Mac Wetha calls on Lord Apex and Biig Piig on new ‘Don’t Go Falling In Love’ visual
James Ferraro is prolific artist, even by the flood-the-marketplace standards of the noise/rock underground from which he comes. He has produced 30 albums previous to Condo Pets, released last week as an introductory EP to his forthcoming new album ‘Far Side Virtual’. His obsessions have leaned towards the fictional side of American life, how media infiltrates our lives and the impossibility of living an unmediated life, and he’s always worked with pitch-perfect imitation. I saw him live around the time of ‘Nightdolls With Hairspray’, a record themed apparently around hoodlums from some back-of-the-rental-stacks VHS TV movie causing havoc with fushia hairdos, and he took with him pleather-dressed punks to spray aerosols in the audience. His stance is that of the pop artist, perfectly re-enacting The Moment with the enthusiasm of a character actor and playing it for laughs.
It’s screen burn that he’s always dealt with but with his new output, he’s forgotten the blank stare of cable TV that ‘Nightdolls With Hairspray’ played with, and focused on the pixellated hyper-networked void that we all spend so long in front of. What makes him such a crucial artist is his ability to realise the hilarity thereof. Condo Pets is a light, quick, witty work. The song names should give a hint of the sonic palette we’re dealing with – Guess What’s Playing On Carrie Bradshaw’s iPod, Smoothies, Foodies, Flat Screens and Virtuality, Life In A Day. Bright as the primary colours of the Google logo, there are hints at the satisfying pop of a new email, the start-up music of a VAIO laptop, the cutesy compression of an avertorial Vimeo clip. They are also big, big songs – this is a musician so often considered an arty obscurity, but these jams, from Text Bubbles’s pure tones to Saint Prius’s light shimmers, are earworms, instant as an ident.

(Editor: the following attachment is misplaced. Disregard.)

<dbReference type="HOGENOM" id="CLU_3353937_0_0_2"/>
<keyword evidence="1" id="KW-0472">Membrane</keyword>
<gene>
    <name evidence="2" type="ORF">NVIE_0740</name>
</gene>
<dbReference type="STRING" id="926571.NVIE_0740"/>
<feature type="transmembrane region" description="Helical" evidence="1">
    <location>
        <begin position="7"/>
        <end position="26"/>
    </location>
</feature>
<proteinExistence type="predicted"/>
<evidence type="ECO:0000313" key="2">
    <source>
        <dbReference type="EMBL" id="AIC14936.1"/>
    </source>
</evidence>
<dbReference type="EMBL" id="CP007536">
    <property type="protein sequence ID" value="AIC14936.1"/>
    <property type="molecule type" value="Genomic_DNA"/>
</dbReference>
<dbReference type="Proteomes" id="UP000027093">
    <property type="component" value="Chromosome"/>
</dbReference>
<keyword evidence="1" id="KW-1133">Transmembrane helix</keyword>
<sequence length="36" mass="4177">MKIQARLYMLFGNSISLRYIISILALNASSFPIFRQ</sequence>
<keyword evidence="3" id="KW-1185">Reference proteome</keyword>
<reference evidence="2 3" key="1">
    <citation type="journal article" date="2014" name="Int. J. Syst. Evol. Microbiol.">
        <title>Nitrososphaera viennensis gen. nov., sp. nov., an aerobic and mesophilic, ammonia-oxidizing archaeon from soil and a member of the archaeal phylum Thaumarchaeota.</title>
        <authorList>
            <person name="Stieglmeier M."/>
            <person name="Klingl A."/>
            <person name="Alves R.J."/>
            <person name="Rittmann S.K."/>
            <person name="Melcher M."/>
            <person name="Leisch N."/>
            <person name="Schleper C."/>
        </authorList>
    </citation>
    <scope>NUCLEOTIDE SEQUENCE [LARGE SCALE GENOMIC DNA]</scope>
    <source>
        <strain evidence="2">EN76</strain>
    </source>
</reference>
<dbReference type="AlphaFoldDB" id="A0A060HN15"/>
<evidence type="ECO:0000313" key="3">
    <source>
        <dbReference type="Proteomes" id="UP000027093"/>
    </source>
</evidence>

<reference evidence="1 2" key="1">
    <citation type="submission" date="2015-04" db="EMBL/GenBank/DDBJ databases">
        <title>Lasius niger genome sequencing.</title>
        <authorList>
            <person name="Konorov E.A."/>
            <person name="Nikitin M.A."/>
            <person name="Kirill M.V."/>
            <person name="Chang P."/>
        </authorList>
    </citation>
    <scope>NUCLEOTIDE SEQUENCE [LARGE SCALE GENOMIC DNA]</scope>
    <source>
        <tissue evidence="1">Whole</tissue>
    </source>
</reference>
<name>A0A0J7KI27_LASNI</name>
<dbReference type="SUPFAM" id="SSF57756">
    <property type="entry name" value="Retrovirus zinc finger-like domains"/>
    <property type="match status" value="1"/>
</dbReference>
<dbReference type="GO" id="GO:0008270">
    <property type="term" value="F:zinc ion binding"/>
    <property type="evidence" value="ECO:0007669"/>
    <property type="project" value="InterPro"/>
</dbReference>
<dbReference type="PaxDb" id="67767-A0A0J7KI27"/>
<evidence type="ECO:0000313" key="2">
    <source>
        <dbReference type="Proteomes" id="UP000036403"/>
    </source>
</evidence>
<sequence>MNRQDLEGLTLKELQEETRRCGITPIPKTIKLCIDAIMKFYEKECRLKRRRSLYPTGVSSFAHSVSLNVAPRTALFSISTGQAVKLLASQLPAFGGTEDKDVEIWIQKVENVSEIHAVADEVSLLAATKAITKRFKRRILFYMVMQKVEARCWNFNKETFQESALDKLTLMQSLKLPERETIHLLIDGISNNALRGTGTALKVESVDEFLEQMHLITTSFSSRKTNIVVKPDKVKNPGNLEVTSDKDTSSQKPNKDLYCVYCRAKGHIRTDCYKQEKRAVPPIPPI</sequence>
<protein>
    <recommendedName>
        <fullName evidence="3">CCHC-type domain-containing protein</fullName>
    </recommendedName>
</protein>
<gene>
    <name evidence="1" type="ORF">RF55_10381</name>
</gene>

This is, it has to be stressed, an introduction of a new direction, and acts more as a trailer for the album than an essential record of its own, and for people new to the work of this fascinating artist, I’d suggest holding out for the release of ‘Far Side Virtual’ already one of my favourite records of the year. But for fellow JF obsessives or anyone with a desire to hear tracks that are both prettier and cleverer than much else released this year, it’s one to grab right away.